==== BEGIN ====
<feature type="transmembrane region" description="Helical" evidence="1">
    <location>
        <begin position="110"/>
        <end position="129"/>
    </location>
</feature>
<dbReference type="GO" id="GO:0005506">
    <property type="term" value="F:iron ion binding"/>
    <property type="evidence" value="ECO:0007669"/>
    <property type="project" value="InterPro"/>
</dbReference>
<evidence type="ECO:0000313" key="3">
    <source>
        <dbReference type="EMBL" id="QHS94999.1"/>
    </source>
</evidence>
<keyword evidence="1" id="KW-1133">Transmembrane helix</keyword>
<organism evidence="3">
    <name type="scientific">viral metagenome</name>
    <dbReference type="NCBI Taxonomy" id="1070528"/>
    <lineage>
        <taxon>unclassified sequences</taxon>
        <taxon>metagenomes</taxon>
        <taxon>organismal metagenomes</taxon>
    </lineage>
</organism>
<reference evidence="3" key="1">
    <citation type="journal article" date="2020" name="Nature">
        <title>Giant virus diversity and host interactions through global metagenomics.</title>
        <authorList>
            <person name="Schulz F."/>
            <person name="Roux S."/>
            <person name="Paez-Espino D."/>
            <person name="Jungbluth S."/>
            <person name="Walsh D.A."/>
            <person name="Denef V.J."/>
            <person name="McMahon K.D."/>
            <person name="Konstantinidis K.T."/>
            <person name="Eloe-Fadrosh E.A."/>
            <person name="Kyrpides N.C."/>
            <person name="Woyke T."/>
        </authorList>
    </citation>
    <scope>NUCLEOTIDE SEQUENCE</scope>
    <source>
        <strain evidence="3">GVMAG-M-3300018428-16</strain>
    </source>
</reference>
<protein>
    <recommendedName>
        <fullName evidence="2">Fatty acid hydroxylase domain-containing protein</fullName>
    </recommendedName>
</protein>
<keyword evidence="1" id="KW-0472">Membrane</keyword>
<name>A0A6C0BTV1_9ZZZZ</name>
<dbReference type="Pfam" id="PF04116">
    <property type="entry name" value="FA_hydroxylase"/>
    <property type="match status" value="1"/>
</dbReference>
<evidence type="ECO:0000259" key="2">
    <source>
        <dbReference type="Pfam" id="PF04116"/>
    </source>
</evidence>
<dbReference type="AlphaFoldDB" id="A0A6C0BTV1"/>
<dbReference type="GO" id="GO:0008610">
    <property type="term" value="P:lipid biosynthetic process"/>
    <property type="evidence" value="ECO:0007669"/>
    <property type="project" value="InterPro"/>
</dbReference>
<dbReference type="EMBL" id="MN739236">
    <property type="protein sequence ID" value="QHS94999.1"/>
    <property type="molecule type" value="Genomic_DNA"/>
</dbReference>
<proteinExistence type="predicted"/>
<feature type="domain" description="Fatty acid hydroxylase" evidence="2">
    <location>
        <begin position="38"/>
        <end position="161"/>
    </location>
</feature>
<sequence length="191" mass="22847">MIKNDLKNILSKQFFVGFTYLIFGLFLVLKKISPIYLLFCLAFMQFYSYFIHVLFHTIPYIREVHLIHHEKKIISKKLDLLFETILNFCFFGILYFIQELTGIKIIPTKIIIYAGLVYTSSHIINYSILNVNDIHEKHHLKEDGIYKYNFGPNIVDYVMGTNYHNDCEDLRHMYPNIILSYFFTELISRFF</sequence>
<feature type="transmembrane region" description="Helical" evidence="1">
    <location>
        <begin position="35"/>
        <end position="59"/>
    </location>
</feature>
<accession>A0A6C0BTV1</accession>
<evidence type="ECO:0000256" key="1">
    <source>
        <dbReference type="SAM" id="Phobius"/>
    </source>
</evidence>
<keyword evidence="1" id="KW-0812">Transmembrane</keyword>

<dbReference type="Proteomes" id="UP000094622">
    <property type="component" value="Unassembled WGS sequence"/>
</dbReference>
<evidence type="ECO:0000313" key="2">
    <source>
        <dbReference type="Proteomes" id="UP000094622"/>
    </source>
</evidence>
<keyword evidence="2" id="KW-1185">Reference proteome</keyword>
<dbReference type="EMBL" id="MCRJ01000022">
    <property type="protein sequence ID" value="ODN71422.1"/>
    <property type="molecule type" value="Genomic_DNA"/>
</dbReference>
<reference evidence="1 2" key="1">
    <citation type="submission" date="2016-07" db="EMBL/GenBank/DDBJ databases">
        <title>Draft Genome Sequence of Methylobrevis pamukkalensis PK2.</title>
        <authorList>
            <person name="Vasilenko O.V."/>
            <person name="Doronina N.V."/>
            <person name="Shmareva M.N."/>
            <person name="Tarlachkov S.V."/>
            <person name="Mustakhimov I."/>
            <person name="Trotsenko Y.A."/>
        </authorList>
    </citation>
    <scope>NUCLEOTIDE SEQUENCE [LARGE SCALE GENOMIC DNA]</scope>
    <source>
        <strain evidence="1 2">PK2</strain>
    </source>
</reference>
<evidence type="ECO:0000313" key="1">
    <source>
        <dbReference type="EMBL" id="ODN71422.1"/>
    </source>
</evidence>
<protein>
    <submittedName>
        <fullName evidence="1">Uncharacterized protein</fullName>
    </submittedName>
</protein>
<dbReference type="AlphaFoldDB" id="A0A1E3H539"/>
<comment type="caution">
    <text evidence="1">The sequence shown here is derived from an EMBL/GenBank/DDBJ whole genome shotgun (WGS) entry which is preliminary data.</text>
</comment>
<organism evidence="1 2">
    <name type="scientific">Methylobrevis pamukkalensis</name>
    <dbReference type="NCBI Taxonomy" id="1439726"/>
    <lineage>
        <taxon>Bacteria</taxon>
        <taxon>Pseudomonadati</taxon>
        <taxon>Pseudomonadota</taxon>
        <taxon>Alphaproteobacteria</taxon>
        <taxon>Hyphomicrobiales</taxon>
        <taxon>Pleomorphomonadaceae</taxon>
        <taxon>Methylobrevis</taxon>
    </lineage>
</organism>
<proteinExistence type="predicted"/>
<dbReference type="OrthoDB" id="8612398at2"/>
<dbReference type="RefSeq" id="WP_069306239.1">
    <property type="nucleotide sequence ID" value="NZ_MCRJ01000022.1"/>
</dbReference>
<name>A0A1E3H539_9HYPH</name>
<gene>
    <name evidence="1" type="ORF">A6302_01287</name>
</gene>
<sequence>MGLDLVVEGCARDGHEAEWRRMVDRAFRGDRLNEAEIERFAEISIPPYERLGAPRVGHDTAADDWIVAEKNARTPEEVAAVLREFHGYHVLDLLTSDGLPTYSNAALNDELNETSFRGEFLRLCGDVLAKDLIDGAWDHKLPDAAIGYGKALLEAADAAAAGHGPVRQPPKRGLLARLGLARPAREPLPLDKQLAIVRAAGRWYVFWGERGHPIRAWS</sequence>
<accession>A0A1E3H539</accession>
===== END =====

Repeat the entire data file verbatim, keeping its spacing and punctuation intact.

<feature type="transmembrane region" description="Helical" evidence="1">
    <location>
        <begin position="110"/>
        <end position="129"/>
    </location>
</feature>
<dbReference type="GO" id="GO:0005506">
    <property type="term" value="F:iron ion binding"/>
    <property type="evidence" value="ECO:0007669"/>
    <property type="project" value="InterPro"/>
</dbReference>
<evidence type="ECO:0000313" key="3">
    <source>
        <dbReference type="EMBL" id="QHS94999.1"/>
    </source>
</evidence>
<keyword evidence="1" id="KW-1133">Transmembrane helix</keyword>
<organism evidence="3">
    <name type="scientific">viral metagenome</name>
    <dbReference type="NCBI Taxonomy" id="1070528"/>
    <lineage>
        <taxon>unclassified sequences</taxon>
        <taxon>metagenomes</taxon>
        <taxon>organismal metagenomes</taxon>
    </lineage>
</organism>
<reference evidence="3" key="1">
    <citation type="journal article" date="2020" name="Nature">
        <title>Giant virus diversity and host interactions through global metagenomics.</title>
        <authorList>
            <person name="Schulz F."/>
            <person name="Roux S."/>
            <person name="Paez-Espino D."/>
            <person name="Jungbluth S."/>
            <person name="Walsh D.A."/>
            <person name="Denef V.J."/>
            <person name="McMahon K.D."/>
            <person name="Konstantinidis K.T."/>
            <person name="Eloe-Fadrosh E.A."/>
            <person name="Kyrpides N.C."/>
            <person name="Woyke T."/>
        </authorList>
    </citation>
    <scope>NUCLEOTIDE SEQUENCE</scope>
    <source>
        <strain evidence="3">GVMAG-M-3300018428-16</strain>
    </source>
</reference>
<protein>
    <recommendedName>
        <fullName evidence="2">Fatty acid hydroxylase domain-containing protein</fullName>
    </recommendedName>
</protein>
<keyword evidence="1" id="KW-0472">Membrane</keyword>
<name>A0A6C0BTV1_9ZZZZ</name>
<dbReference type="Pfam" id="PF04116">
    <property type="entry name" value="FA_hydroxylase"/>
    <property type="match status" value="1"/>
</dbReference>
<evidence type="ECO:0000259" key="2">
    <source>
        <dbReference type="Pfam" id="PF04116"/>
    </source>
</evidence>
<dbReference type="AlphaFoldDB" id="A0A6C0BTV1"/>
<dbReference type="GO" id="GO:0008610">
    <property type="term" value="P:lipid biosynthetic process"/>
    <property type="evidence" value="ECO:0007669"/>
    <property type="project" value="InterPro"/>
</dbReference>
<dbReference type="EMBL" id="MN739236">
    <property type="protein sequence ID" value="QHS94999.1"/>
    <property type="molecule type" value="Genomic_DNA"/>
</dbReference>
<proteinExistence type="predicted"/>
<feature type="domain" description="Fatty acid hydroxylase" evidence="2">
    <location>
        <begin position="38"/>
        <end position="161"/>
    </location>
</feature>
<sequence length="191" mass="22847">MIKNDLKNILSKQFFVGFTYLIFGLFLVLKKISPIYLLFCLAFMQFYSYFIHVLFHTIPYIREVHLIHHEKKIISKKLDLLFETILNFCFFGILYFIQELTGIKIIPTKIIIYAGLVYTSSHIINYSILNVNDIHEKHHLKEDGIYKYNFGPNIVDYVMGTNYHNDCEDLRHMYPNIILSYFFTELISRFF</sequence>
<feature type="transmembrane region" description="Helical" evidence="1">
    <location>
        <begin position="35"/>
        <end position="59"/>
    </location>
</feature>
<accession>A0A6C0BTV1</accession>
<evidence type="ECO:0000256" key="1">
    <source>
        <dbReference type="SAM" id="Phobius"/>
    </source>
</evidence>
<keyword evidence="1" id="KW-0812">Transmembrane</keyword>

<dbReference type="Proteomes" id="UP000094622">
    <property type="component" value="Unassembled WGS sequence"/>
</dbReference>
<evidence type="ECO:0000313" key="2">
    <source>
        <dbReference type="Proteomes" id="UP000094622"/>
    </source>
</evidence>
<keyword evidence="2" id="KW-1185">Reference proteome</keyword>
<dbReference type="EMBL" id="MCRJ01000022">
    <property type="protein sequence ID" value="ODN71422.1"/>
    <property type="molecule type" value="Genomic_DNA"/>
</dbReference>
<reference evidence="1 2" key="1">
    <citation type="submission" date="2016-07" db="EMBL/GenBank/DDBJ databases">
        <title>Draft Genome Sequence of Methylobrevis pamukkalensis PK2.</title>
        <authorList>
            <person name="Vasilenko O.V."/>
            <person name="Doronina N.V."/>
            <person name="Shmareva M.N."/>
            <person name="Tarlachkov S.V."/>
            <person name="Mustakhimov I."/>
            <person name="Trotsenko Y.A."/>
        </authorList>
    </citation>
    <scope>NUCLEOTIDE SEQUENCE [LARGE SCALE GENOMIC DNA]</scope>
    <source>
        <strain evidence="1 2">PK2</strain>
    </source>
</reference>
<evidence type="ECO:0000313" key="1">
    <source>
        <dbReference type="EMBL" id="ODN71422.1"/>
    </source>
</evidence>
<protein>
    <submittedName>
        <fullName evidence="1">Uncharacterized protein</fullName>
    </submittedName>
</protein>
<dbReference type="AlphaFoldDB" id="A0A1E3H539"/>
<comment type="caution">
    <text evidence="1">The sequence shown here is derived from an EMBL/GenBank/DDBJ whole genome shotgun (WGS) entry which is preliminary data.</text>
</comment>
<organism evidence="1 2">
    <name type="scientific">Methylobrevis pamukkalensis</name>
    <dbReference type="NCBI Taxonomy" id="1439726"/>
    <lineage>
        <taxon>Bacteria</taxon>
        <taxon>Pseudomonadati</taxon>
        <taxon>Pseudomonadota</taxon>
        <taxon>Alphaproteobacteria</taxon>
        <taxon>Hyphomicrobiales</taxon>
        <taxon>Pleomorphomonadaceae</taxon>
        <taxon>Methylobrevis</taxon>
    </lineage>
</organism>
<proteinExistence type="predicted"/>
<dbReference type="OrthoDB" id="8612398at2"/>
<dbReference type="RefSeq" id="WP_069306239.1">
    <property type="nucleotide sequence ID" value="NZ_MCRJ01000022.1"/>
</dbReference>
<name>A0A1E3H539_9HYPH</name>
<gene>
    <name evidence="1" type="ORF">A6302_01287</name>
</gene>
<sequence>MGLDLVVEGCARDGHEAEWRRMVDRAFRGDRLNEAEIERFAEISIPPYERLGAPRVGHDTAADDWIVAEKNARTPEEVAAVLREFHGYHVLDLLTSDGLPTYSNAALNDELNETSFRGEFLRLCGDVLAKDLIDGAWDHKLPDAAIGYGKALLEAADAAAAGHGPVRQPPKRGLLARLGLARPAREPLPLDKQLAIVRAAGRWYVFWGERGHPIRAWS</sequence>
<accession>A0A1E3H539</accession>